Brimming with an over-abundance of hip-to-the-minute theatrical technology, Universal Orlando’s new must-see Bourne Stuntacular is the perfect addition to the park and perhaps the medium, as well.

We have yet to see a single Bourne film. That being said, after experiencing the new Bourne Stuntacular at Universal Orlando, we can honestly say that we are already massive fans of the franchise and intend on viewing all 5 combat-clad cinematic adventures effective immediately.

The Bourne Stuntacular is based on the four-decade-old franchise, currently containing 15 novels, 5 films, and a television series. Produced in conjunction with Action Horizon Stunts, the production follows Jason Bourne as he is pursued by sinister characters across three continents, while chase scenes, fistfights, and acrobatics abound. Unlike its predecessor, Terminator 2: 3D, which only included live actors to bookend the production, The Bourne Stuntacular includes live actors throughout the entire performance.

What struck me most about this beautiful blendship of live ‘stuntography’ and highly stylized screen-based cinematography was how it kept me in a constant state of suspense, an effect movies of this ilk rarely seem capable, rendering audiences, despite their box office success, a bit fatigued and spiritless. However, it seems that the clever creators of Bourne Stuntacular kick the ‘what have you done for me lately’ to the curb and replaced it with an unexpected and brilliantly staged theatrical fanfare. While this magnum opus is never at a loss for high octane hand-to-hand battle and high-stakes narrow escapes, this fresh take on the classic theme park stunt show is more a waltz than a cult-crazed action film making it’s semi-stage/screen debut. Nimble performers, lavish sets, and ostentatious explosions seamlessly weave through an endless sea of snappy vignettes, without a bow to tie up lose ends. Suspense is the signature move of this production, leaving you to feel as though a door has just slammed you in the face after your date caught you puckering up for that kiss goodnight. News flash, you’re not going to get it, and neither is the audience at The Bourne Stuntacular, because the anticipation is all part of the hunt, and often, the best part.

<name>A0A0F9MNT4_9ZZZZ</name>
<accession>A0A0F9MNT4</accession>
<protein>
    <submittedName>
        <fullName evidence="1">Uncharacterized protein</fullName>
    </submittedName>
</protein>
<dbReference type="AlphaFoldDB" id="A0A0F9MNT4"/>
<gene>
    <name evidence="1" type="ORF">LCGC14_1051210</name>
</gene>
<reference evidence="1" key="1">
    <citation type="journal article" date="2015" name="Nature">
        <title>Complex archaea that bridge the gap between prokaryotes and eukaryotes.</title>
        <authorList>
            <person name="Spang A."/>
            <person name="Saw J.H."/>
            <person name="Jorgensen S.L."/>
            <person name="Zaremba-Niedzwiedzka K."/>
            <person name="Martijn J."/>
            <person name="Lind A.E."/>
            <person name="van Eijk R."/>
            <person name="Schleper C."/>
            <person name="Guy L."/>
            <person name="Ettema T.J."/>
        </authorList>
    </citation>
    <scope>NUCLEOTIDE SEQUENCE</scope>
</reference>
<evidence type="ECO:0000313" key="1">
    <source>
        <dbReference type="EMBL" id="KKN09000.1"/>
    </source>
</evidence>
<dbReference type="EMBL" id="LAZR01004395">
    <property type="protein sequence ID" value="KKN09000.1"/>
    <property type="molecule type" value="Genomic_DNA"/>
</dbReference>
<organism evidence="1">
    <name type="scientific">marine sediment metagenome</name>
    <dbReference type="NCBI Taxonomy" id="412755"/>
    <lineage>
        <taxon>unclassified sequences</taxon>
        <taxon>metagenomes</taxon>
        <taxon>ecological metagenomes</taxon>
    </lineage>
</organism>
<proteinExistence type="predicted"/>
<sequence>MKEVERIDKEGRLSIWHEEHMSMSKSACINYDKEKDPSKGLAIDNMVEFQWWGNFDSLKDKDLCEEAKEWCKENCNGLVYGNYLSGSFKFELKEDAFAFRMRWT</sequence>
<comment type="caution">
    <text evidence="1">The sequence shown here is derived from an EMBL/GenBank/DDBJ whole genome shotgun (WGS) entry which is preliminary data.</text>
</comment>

Despite the fact that modifications had to be made to the physical theatre to make room for this production, including widening the structure itself, the theatre is still the perfect location for this sort of fare. Set pieces twist and turn as they glide onto the stage from the expansive wings or rise from the deck, only to disappear moments later. Think, The American Adventure at EPCOT, x2 speed, on steroids. Each calculated manipulation is synchronized just-so with the screen, creating a magical cavalcade of ‘now you see me, now you don’t’ optical illusions.

High-definition projections help move the slender story along. However thin the book, we found that multiplot points and bombastic Hamlet-esqu soliloquies would have done a disservice, only hindering the well-tuned pacing of the piece. While the longwinded pre-show (a blasé recounting of the Bourne films), does a fine job of setting us up for what’s in store, it doesn’t much matter. Truth be told, in terms of story, simple wins the day. There is so much to digest in such a finite amount of time, an over-indulgence of narrative would only gunk up an otherwise clean exploration of technical wizardry. Besides, it is rather difficult to make out what is real and what is film, a fascinating factor of this production that is half the fun.

The third act struggles a bit, leaving the best of the best spectacles of this spectacular behind us. However, the finale itself packs enough punch to more than make up for it, with a few last-minute thrills and spills.